"Bois ton sang, Beaumanoir, la soif te passera“, Drink your blood, Beaumanoir; your thirst will pass, his second-in-command Geoffroy du Bois advised, quite like the Nibelungs in the halls of King Etzel when they fought their last fight. A chivalric passage of arms was, after all, a brutal affair. The knights and men-at-arms opened up with pollaxes to have an edge against the full suits of plate they wore or with long swords to cripple or trip their opponents and finished, hours later, usually with the misericorde, the long daggers that found the gaps between the plates of a downed foe, or yielding in complete exhaustion. The death blow to the English team, however, was given by the squire Guillaume de Montauban who mounted a destrier and crashed the huge war horse into the circle Bemborough’s men had ganged up to and allowed the French to follow up and beat, knife and wrestle the stricken Les goddams into submission. It speaks volumes about the quality and flexibility of 14th century’s suits of plate, weighing about 50 pounds, that both teams were able to fight in it for hours and that only 6 Franco- and 9 Anglo-Breton champion warriors had to pay with theirs lives for all the fun, Bemborough among them. According to common customs of chivalry, the knightly prisoners were treated like guests and released after a short while when ransom was paid. In the days of the Hundred Years’ War, ransom could make or unmake the man, especially poor knights who had captured a rich baron or even a king, like Denis de Morbecque did at Poitiers five years later and almost ruined France completely in the aftermath. It was thus far more common not to fight to the bitter end but to yield and treat each other decently, but already “no prisoners!” or “no mercy!” orders were given and a bodkin arrow, a crossbow bolt, a cannon ball, a stake rammed in the mud or a pike didn’t care for class distinctions and credit status. They killed. Modernity dawned on the battlefields of the Hundred Years’ War.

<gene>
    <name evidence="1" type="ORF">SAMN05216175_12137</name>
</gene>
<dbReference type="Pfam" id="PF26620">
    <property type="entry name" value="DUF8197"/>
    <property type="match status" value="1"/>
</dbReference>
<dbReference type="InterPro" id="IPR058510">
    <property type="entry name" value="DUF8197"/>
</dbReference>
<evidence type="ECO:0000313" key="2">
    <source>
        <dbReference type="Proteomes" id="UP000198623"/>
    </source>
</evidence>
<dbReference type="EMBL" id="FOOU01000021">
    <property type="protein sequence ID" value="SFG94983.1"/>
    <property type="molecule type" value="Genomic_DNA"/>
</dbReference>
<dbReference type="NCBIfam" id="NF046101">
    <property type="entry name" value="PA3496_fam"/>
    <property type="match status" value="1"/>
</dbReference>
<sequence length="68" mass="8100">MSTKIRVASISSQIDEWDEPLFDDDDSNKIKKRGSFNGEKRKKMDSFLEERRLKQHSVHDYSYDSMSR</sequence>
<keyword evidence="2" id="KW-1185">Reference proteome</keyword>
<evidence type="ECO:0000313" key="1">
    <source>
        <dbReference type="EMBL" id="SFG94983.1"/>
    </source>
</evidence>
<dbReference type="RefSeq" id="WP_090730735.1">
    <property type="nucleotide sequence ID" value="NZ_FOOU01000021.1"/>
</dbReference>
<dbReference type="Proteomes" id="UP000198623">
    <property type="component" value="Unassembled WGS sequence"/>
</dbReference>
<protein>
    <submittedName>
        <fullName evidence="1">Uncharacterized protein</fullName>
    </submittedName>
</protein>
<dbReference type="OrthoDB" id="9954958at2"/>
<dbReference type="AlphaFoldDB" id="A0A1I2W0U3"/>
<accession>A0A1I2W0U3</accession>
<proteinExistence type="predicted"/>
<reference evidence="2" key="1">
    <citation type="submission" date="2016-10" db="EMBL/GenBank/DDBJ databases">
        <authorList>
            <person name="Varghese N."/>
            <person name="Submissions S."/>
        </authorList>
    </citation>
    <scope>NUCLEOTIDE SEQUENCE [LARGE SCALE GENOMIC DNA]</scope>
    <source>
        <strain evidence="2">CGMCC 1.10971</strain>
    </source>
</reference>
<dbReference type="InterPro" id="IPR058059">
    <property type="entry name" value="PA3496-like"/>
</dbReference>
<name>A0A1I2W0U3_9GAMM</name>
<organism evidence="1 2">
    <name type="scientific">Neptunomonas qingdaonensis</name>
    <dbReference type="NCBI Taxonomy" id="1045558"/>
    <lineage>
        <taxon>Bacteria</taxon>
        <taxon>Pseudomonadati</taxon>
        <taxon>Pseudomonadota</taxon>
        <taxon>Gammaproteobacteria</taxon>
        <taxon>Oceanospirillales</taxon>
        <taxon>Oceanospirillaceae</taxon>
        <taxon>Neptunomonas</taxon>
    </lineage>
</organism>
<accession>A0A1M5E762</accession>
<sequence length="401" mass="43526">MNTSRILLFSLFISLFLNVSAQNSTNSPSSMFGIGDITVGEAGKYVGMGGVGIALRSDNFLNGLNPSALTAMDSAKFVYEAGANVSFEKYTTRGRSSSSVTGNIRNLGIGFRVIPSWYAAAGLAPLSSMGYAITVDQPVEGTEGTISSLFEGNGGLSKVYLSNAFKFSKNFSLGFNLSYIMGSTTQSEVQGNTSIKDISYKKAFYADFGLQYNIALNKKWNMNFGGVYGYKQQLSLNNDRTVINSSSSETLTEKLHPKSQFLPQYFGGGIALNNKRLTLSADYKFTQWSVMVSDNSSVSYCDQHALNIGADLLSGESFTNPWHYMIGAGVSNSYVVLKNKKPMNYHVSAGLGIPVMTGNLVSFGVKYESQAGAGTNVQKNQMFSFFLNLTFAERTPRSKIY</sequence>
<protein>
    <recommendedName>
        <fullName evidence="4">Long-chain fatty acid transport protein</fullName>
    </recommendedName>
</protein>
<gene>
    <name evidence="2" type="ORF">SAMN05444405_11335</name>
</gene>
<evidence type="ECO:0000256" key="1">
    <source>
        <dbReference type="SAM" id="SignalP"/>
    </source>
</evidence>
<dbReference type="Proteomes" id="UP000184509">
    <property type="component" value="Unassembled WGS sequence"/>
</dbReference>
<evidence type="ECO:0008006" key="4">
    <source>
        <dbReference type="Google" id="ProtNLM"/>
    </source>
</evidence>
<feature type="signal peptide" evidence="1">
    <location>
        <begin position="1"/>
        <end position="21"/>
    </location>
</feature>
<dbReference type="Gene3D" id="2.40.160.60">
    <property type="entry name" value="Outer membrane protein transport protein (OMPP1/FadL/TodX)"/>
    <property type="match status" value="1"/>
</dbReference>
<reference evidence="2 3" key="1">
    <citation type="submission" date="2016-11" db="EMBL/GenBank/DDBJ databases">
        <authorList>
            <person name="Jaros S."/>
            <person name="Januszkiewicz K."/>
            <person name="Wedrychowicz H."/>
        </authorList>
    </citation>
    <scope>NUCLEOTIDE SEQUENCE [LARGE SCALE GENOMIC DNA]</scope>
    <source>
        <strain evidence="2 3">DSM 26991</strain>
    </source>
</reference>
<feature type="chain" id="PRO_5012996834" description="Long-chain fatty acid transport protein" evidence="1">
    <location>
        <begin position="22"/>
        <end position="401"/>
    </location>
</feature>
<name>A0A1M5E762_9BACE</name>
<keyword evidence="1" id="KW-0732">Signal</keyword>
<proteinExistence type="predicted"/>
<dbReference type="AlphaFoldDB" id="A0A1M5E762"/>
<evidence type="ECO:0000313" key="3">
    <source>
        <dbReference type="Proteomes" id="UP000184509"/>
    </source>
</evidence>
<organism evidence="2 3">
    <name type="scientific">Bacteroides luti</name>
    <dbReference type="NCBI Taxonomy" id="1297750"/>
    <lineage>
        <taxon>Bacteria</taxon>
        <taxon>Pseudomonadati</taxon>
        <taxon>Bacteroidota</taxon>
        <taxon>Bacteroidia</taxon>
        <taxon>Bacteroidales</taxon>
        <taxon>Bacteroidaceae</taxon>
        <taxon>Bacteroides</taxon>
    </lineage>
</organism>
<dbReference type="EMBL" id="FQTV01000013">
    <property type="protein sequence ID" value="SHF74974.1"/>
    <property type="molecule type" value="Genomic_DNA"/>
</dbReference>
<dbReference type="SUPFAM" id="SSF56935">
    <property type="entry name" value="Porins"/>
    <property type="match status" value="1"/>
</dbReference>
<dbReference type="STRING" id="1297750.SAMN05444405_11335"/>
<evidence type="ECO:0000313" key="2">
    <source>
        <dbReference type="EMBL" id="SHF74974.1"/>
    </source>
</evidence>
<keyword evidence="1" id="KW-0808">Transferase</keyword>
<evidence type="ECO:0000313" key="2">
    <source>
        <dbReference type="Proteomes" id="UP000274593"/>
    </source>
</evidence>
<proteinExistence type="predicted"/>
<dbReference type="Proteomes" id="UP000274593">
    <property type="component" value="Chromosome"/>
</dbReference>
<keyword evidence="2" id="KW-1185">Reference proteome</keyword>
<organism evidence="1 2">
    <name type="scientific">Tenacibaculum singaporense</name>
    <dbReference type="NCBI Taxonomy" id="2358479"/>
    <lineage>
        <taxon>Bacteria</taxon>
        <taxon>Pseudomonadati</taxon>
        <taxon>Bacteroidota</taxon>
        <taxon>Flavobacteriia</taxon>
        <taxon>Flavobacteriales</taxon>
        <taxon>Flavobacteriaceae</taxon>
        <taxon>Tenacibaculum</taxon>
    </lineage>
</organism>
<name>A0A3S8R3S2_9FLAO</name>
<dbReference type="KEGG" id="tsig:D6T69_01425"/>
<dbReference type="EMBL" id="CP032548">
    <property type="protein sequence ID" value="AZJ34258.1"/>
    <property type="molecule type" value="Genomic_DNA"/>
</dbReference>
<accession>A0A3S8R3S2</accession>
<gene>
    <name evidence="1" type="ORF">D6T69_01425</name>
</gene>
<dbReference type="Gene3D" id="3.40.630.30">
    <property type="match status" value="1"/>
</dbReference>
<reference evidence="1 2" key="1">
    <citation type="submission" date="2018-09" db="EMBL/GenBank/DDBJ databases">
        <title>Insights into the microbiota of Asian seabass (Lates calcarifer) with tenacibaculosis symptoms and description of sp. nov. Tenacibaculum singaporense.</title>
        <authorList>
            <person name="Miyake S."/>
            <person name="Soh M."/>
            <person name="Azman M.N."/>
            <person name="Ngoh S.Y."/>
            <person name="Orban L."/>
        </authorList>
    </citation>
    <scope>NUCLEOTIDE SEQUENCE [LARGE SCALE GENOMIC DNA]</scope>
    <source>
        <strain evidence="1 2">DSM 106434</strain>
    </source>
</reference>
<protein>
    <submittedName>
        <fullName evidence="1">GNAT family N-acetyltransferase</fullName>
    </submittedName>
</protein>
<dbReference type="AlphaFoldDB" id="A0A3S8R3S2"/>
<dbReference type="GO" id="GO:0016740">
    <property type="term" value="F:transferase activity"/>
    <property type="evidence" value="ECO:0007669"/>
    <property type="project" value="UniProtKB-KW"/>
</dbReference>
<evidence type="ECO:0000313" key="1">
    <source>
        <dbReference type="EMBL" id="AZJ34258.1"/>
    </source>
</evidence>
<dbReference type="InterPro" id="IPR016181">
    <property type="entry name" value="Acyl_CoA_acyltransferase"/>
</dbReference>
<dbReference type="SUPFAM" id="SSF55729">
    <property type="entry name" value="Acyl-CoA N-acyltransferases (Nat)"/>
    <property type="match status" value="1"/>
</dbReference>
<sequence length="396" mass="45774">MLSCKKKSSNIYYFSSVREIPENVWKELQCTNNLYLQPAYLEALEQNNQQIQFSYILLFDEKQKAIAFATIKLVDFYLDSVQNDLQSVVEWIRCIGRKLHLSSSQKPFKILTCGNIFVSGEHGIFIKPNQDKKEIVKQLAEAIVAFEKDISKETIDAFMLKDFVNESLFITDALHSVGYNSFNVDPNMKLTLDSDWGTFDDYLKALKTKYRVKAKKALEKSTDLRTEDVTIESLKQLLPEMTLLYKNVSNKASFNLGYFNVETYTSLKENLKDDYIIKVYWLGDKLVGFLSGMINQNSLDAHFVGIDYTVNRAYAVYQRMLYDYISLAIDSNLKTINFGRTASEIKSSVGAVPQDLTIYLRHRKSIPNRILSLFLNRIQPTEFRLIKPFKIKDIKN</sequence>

A 19th century imagination of the death of Robert Bemborough during the Combat of the Thirty

The combatants of the event received legendary status, though, quite like present-day sports stars and were wined and dined and sung about throughout Europe. The Combat des Trente, Combat of the Thirty, was what chivalry was all about after all and not lying with an arrow stuck in every armour joint, the harness’ insides befouled by the results of cholera, across one’s war horse, the poor brute impaled on a stake, knee-deep in the mud and rain and a lowly commoner whetting his knife and about to apply the coup de grâce. That was not exactly what the troubadours sung about, but the tourney-like set-up at the "Halfway Oak" was. A skill-match, a knightly challenge and everyone had played by the rules, except Montauban, of course, but the lad had shown initiative, won the game for France and harping about fair play here would be unchivalrous quibble and not even les goddons did. Until Sir Arthur Conan Doyle retold the tale in his novel “Sir Nigel” more than 500 years later, so there. The knightly brawl, a so-called emprise, changed nothing about the course of the War of the Breton Succession, let alone the Hundred Years’ War, naturally. In Brittany, the stalemate between the two factions was maintained for 15 more years and the Duchy remained the bloody playgrounds of those who might apply a code of honour to their own kind but treated everyone else as regrettable collateral damage, even willingly, since scorched earth tactics were not exactly an invention of the 20th century.